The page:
InTrans / Aug 25, 2014

Seeing the signs: finding meaning behind traffic control signs

Go! Magazine

Sign graphicposted on August 25, 2014

Remember when you were a kid and you and your kid brother made a game out of guessing what each road sign “actually meant?” Have you ever mistaken a “No Parking” sign for a “No Pets Allowed” sign? And the figure in a “Flagger Ahead” sign does resemble a NASCAR flagmen, right? Either way, being all grown up now, you may have noticed that there are a lot of different kinds of road signs, which are also known as traffic signs or traffic control signs.

Sign Factors

Road signs are not arbitrary. There are several factors that determine how effective or necessary they are, all of which are considered before any sign is placed. Everything about them, including shape, color, height, placement, etc. is carefully considered and researched.

Fulfilling a need
Signs can be useful. However, on any given route, drivers are bombarded with hundreds of pieces of information. So before a sign is placed, the area is studied by traffic engineers to determine if adding a sign will make driving safer and easier.

Getting attention
A sign that can’t be seen or is ignored by drivers is ultimately useless. It is important for drivers to pay attention to signs like stop signs or a pedestrian crossing sign, because it keeps people safe. All signs, at least in the US and parts of Europe, are standardized, meaning they have minimum size, shape, color, and height requirements. This way, regardless of the type of vehicle, they will be seen.

Conveying a message quickly and efficiently
Drivers don’t have time to read more than a few words, because reading any more than that could distract from the road. Signs must convey their meaning quickly and efficiently while leaving no room for doubt or alternative interpretations.

Being respected/enforced
If people choose to ignore road signs, they could be punished by law enforcement. Road signs are there to keep people safe and if drivers start ignoring them, collisions, injuries, and fatalities will occur.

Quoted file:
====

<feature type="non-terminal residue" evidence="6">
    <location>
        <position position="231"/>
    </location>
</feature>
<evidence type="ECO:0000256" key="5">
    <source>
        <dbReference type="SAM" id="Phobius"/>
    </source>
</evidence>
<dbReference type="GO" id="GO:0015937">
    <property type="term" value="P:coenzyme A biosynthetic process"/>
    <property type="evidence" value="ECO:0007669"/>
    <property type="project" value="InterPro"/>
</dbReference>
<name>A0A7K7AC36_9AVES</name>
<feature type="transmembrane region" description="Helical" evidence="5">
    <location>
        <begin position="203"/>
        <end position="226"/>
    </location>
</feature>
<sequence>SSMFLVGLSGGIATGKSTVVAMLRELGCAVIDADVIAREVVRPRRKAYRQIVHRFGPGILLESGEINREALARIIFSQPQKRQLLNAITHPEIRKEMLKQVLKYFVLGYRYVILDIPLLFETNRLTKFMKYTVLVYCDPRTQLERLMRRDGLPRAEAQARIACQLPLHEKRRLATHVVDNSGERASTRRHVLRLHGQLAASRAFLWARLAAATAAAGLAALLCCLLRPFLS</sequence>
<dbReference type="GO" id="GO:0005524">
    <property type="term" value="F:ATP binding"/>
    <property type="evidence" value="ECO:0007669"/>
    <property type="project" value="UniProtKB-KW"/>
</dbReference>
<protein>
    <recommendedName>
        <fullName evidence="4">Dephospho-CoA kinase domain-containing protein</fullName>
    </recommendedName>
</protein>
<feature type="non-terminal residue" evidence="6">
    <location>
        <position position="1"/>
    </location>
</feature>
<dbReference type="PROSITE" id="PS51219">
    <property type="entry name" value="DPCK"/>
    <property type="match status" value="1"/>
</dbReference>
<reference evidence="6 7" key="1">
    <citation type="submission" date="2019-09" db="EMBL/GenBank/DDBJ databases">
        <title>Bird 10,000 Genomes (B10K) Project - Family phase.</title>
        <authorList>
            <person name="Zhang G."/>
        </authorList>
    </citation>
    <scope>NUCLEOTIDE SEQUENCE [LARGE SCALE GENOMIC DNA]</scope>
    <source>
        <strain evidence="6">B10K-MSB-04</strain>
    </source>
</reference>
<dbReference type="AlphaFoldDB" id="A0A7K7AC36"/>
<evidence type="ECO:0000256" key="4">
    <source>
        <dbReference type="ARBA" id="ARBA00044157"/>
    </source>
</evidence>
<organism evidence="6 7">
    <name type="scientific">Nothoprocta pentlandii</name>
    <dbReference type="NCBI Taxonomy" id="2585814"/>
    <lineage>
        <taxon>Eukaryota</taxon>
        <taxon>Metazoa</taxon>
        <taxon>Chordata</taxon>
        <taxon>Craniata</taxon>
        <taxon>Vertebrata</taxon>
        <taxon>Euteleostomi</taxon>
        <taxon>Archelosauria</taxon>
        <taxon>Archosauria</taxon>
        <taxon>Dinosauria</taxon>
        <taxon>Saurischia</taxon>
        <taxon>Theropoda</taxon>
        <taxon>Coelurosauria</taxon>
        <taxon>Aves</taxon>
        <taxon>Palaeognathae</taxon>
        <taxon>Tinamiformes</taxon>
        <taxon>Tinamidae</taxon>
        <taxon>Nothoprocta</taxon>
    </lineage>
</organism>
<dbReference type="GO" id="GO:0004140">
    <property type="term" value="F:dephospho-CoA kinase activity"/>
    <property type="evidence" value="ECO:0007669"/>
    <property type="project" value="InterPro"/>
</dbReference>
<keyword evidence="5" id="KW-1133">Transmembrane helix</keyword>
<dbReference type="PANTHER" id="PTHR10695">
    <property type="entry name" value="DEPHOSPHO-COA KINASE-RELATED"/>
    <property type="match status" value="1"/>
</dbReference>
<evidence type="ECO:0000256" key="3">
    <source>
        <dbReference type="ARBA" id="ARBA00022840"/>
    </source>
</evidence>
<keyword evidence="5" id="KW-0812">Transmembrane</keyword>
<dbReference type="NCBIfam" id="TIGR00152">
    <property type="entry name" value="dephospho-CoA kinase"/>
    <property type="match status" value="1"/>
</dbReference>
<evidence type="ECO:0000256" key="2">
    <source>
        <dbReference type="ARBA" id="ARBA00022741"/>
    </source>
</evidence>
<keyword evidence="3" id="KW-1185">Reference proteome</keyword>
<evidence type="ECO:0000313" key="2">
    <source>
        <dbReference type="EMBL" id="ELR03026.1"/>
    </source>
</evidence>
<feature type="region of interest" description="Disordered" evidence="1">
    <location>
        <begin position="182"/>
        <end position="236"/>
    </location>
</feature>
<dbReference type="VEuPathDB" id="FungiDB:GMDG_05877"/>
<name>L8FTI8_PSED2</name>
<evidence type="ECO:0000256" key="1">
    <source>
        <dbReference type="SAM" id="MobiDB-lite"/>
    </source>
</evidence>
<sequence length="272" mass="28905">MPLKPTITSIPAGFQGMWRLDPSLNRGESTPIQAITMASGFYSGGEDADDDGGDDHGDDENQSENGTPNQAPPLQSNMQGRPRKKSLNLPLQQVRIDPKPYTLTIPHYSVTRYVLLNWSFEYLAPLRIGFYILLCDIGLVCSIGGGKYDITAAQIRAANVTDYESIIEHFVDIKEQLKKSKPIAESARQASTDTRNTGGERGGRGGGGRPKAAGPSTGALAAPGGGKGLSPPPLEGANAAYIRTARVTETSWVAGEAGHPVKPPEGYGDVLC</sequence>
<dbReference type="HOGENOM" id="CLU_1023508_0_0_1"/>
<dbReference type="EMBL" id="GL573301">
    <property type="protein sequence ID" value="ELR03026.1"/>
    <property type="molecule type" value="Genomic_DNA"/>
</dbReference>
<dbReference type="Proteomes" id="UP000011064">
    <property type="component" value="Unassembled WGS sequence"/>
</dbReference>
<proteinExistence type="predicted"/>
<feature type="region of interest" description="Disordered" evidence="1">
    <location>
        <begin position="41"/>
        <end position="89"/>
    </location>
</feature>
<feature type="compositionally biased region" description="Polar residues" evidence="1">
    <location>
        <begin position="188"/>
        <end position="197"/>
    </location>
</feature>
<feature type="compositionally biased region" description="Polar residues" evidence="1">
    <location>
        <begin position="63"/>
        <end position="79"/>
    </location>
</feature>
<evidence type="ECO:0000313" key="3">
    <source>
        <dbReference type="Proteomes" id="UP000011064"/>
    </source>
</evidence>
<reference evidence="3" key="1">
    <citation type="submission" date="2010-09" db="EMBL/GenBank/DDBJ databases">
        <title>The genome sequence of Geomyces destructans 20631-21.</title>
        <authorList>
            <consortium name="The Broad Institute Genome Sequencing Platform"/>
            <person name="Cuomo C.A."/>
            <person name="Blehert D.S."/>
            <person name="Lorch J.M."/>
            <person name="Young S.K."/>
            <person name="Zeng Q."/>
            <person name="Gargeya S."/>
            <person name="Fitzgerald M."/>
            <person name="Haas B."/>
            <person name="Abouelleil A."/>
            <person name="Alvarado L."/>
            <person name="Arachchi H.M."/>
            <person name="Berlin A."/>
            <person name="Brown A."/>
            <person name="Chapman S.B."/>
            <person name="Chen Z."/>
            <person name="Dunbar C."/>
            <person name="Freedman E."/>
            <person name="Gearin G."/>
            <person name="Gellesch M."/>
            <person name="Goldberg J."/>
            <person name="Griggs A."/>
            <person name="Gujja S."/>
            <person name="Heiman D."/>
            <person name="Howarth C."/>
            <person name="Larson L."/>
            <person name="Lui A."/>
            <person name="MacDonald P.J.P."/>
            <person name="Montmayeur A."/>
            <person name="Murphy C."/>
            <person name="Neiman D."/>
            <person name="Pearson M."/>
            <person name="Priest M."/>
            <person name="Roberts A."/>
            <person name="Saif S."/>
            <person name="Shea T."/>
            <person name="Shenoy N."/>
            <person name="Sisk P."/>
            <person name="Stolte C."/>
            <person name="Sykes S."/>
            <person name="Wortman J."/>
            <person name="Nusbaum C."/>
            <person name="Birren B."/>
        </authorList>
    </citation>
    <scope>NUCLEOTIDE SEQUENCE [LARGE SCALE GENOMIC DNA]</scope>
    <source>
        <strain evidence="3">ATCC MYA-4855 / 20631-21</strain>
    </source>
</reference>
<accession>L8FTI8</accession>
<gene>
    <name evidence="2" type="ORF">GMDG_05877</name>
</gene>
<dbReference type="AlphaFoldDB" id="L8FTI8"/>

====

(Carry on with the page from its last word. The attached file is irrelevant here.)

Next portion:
Giving enough time to respond
Depending on the speed, drivers need more time to react. For example, most stop signs in rural areas have additional signs posted well before the stop sign, alerting drivers that there is a stop sign ahead. The same goes for signs that are around bends and curves.

Why are signs designed like that?

Aren’t road signs just….a bit weird looking? When a sign is designed, what really matters is if it’s effective. Take a stop sign, for example. It has a unique shape, an octagon, so it stands out and cannot be mistaken for anything else. And it’s red because the human eye picks red out better than any other color. Red also remains vivid, even on cloudy, rainy, or snowy days (unless it’s a white-out, then, of course, it’s just white.) Another example are “warning signs.” These signs tend to be bright yellow or yellow-orange in color. These colors, like red, stand out and are considered “hot” colors. “Cool” colors are considered to be blue, green, and purple. The same is true of construction signs, which are typically orange. These signs are meant to stand out, because they alert the driver to upcoming road work.


A picture is worth a thousand words! Symbols are the most important feature of road signs, because drivers cannot spend time reading! Road signs use commonly understood symbols to convey meaning more quickly and efficiently than words. Some will have a word or two on or below the sign, but most symbols are common enough they can stand alone without words. They’re especially useful as they overcome language barriers and, as a result, some signs (like stop signs) have become universal.

Examples of “Temporary Signs.”
Examples of “Temporary Signs.” Photo from the Federal Highway Administration.

What do sign colors mean?

  • Yellow = General warning
  • Red/White = Regulation These signs indicate that a driver must stop, yield, or do what is shown on the sign.
  • Green = Direction These signs indicate where a place is or how far a place is from where you are.
  • Blue = Services for travelers These signs direct you to places like rest areas, tourist sites, hospitals, hotels, gas stations, eating places, campgrounds, or picnic areas.
  • Brown = Recreation and cultural points of interest These signs point out historical sites, parks, or recreational areas.
  • Orange = Temporary/road construction work, temporary traffic control, and maintenance Drivers should always watch for workers on the road!

Think you know about traffic signs? Play this game to test your knowledge:

By Brandon Hallmark, Go! Staff Writer

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